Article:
Ghostbusters (2016)

It is apparently incumbent on every white dude on the internet to register his opinion on this new ‘reboot’ of Ghostbusters, the 1984 film which brought together a handful of comedic actors and writers (most prominently from Saturday Night Live) in a supernatural-themed comedy pitting aforesaid actors against a demonic threat to New York City. And so again we have a handful of comedic actors and writers (mostly from SNL) in a supernatural etc. etc. The remake largely refocuses the film on the four titular characters (three dorky scientists and one subway worker played by Leslie Jones) and their comedic interactions. Supporting characters — including their chief antagonist, who in a nod perhaps to the source of much of the online “criticism”, is an introverted, maladjusted guy with very little in the way of a defined character — are reduced to a number of cameos from the original cast, and a fine turn by another SNL alum Cecily Strong as the mayor’s sceptical and unhelpful aide. Oh, and Chris Hemsworth as a beefy but very very stupid receptionist, who threatens at times to steal the film. He doesn’t though, because Kate McKinnon does that, as the compellingly weird Jillian Holtzmann, who also gets one of the key later action sequences, a relatively short but thrilling single-handed paranormal combat. I don’t know, maybe the script isn’t so tight in all respects, and I have to concede I was pretty drunk when I watched it, but I really fail to understand a lot of the film’s critics. Perhaps the humour won’t appeal to everyone, but it all seemed pretty funny to me, plus there were scares reminiscent of the first film. And as far as I can recall, there aren’t any scenes of anyone being sexually pleasured by a ghost, so bonus marks for that. As I see it, though, quite aside from the comedy and horror, the key points are: representation for leading characters who are women, who don’t need the help of men, who get to be intelligent and have that define them rather than their looks or their sexuality, and who get a happy ending. That much seems rare enough in contemporary Hollywood blockbuster films that I think it’s worth trumpeting.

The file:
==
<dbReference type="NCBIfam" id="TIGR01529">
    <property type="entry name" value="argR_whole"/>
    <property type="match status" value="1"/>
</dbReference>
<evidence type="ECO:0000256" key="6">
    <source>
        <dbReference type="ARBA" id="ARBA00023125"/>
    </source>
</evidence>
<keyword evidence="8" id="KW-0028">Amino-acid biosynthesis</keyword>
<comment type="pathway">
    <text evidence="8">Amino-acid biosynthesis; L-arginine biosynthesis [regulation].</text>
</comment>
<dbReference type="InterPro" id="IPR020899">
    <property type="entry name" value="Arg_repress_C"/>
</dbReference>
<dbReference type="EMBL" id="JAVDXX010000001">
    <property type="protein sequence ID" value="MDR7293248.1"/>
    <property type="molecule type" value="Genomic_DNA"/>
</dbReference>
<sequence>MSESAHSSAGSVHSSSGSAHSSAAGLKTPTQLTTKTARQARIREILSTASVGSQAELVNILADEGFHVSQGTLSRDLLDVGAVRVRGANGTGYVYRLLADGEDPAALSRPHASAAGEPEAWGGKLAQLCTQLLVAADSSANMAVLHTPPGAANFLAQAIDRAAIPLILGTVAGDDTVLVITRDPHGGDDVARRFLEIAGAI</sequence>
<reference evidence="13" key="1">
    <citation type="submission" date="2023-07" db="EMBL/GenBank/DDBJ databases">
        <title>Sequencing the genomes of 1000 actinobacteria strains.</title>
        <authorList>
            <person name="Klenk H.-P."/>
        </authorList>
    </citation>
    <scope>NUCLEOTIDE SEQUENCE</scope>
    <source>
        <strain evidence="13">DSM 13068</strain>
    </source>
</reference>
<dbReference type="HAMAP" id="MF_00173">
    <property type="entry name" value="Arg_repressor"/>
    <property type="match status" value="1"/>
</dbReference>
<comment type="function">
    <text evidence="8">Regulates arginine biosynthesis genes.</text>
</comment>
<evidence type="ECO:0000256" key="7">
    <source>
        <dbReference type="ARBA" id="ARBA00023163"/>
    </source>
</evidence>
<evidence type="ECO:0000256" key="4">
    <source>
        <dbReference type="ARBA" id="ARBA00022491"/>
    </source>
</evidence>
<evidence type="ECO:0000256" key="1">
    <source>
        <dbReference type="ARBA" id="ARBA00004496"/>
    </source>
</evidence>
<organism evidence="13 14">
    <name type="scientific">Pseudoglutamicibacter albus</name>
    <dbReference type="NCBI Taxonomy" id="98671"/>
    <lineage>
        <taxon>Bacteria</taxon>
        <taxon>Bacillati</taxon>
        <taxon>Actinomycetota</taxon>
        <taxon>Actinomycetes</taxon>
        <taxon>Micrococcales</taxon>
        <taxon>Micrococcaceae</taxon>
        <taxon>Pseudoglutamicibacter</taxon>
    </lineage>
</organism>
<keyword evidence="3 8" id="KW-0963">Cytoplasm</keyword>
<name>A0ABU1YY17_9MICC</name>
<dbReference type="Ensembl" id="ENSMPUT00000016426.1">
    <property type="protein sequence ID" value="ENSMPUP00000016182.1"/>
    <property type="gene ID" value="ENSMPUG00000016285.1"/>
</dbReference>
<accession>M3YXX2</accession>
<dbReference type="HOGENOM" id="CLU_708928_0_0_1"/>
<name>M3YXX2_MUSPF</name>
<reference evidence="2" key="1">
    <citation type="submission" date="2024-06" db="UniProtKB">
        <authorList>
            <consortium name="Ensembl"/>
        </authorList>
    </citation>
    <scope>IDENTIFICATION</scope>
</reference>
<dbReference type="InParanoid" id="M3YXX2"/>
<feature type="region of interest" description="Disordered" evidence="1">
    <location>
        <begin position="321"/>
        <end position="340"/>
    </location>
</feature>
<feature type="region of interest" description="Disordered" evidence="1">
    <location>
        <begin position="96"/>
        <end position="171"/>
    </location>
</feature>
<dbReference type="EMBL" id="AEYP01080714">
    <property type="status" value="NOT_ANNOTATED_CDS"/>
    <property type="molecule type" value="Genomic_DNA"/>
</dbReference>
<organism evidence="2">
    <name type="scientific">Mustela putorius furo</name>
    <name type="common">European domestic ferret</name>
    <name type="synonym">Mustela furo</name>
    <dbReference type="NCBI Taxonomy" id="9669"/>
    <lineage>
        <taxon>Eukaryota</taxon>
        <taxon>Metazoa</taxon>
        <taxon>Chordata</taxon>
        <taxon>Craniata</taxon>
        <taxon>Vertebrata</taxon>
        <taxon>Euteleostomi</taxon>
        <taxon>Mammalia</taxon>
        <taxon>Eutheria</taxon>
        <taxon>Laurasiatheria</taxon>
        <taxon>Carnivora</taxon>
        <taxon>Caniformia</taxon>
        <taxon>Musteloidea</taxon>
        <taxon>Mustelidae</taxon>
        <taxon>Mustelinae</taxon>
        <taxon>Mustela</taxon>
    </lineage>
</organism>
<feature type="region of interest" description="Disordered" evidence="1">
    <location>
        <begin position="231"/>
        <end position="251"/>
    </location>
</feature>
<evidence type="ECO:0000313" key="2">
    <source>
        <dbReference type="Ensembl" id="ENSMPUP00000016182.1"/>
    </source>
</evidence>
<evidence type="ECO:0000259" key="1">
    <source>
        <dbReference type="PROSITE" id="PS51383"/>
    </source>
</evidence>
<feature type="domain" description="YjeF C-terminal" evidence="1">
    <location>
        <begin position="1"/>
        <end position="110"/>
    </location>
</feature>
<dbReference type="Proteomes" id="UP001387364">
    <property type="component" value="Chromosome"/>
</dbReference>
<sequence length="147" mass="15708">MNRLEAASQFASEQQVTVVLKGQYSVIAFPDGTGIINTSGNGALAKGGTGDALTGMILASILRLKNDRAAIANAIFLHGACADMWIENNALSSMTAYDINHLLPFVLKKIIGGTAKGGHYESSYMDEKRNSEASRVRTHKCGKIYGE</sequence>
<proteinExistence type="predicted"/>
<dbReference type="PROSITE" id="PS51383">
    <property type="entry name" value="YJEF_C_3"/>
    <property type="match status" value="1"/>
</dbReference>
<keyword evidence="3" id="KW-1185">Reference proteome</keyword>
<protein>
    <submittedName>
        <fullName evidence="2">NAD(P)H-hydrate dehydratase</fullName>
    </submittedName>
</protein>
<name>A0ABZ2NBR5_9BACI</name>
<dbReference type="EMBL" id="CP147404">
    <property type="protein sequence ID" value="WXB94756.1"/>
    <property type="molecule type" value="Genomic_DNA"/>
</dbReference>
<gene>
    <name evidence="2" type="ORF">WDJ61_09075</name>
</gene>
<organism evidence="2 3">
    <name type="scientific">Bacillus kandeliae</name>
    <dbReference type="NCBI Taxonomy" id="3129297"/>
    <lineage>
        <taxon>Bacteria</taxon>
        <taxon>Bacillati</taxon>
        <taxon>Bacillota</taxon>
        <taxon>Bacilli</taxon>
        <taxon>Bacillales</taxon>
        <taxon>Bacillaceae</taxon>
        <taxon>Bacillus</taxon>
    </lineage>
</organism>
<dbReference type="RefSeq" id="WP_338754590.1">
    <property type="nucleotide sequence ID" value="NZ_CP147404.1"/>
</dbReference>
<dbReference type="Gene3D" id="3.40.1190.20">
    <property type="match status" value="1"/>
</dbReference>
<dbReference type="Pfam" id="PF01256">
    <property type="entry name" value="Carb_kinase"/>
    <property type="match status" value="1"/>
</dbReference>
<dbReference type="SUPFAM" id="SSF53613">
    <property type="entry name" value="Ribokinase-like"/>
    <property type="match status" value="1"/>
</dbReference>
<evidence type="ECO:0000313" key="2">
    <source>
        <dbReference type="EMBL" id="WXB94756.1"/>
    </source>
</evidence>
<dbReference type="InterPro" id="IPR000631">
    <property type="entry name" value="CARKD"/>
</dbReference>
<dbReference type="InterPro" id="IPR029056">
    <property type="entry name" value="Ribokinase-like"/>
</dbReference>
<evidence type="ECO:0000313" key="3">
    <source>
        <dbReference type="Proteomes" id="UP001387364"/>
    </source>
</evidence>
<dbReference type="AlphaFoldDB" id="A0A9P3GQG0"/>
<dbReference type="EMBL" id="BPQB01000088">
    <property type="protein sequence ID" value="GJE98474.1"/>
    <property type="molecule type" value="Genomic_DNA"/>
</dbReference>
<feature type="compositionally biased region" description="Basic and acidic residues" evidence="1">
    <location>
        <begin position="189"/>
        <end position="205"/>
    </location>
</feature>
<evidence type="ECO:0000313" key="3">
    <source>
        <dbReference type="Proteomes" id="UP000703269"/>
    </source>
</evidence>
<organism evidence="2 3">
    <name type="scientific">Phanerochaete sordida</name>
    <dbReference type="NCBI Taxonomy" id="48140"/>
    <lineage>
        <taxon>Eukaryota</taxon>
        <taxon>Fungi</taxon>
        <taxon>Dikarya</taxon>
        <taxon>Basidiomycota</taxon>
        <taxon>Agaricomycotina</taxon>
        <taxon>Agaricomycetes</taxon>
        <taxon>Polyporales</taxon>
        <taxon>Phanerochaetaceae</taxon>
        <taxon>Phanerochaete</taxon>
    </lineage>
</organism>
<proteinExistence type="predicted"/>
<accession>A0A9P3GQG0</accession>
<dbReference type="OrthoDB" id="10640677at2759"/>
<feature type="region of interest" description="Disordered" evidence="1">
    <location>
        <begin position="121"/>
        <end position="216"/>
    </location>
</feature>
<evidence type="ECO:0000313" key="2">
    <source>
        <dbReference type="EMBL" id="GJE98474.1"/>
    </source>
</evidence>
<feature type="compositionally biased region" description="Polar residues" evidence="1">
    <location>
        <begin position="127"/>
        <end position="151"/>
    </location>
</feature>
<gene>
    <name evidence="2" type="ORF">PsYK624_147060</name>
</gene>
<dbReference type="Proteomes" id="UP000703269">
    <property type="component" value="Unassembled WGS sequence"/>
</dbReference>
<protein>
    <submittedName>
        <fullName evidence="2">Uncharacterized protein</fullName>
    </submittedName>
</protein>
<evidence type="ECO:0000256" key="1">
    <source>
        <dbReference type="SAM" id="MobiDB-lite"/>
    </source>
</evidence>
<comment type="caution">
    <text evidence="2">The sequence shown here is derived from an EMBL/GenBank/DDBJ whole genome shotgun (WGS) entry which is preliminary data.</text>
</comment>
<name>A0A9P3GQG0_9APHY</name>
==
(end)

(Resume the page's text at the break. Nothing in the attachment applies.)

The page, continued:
NEW RELEASE FILM REVIEW
Director Paul Feig | Writers Katie Dippold and Paul Feig (based on the 1984 film by Dan Aykroyd and Harold Ramis) | Cinematographer Robert Yeoman | Starring Melissa McCarthy, Kristen Wiig, Kate McKinnon, Leslie Jones, Chris Hemsworth | Length 116 minutes || Seen at Peckhamplex, London, Friday 22 July 2016

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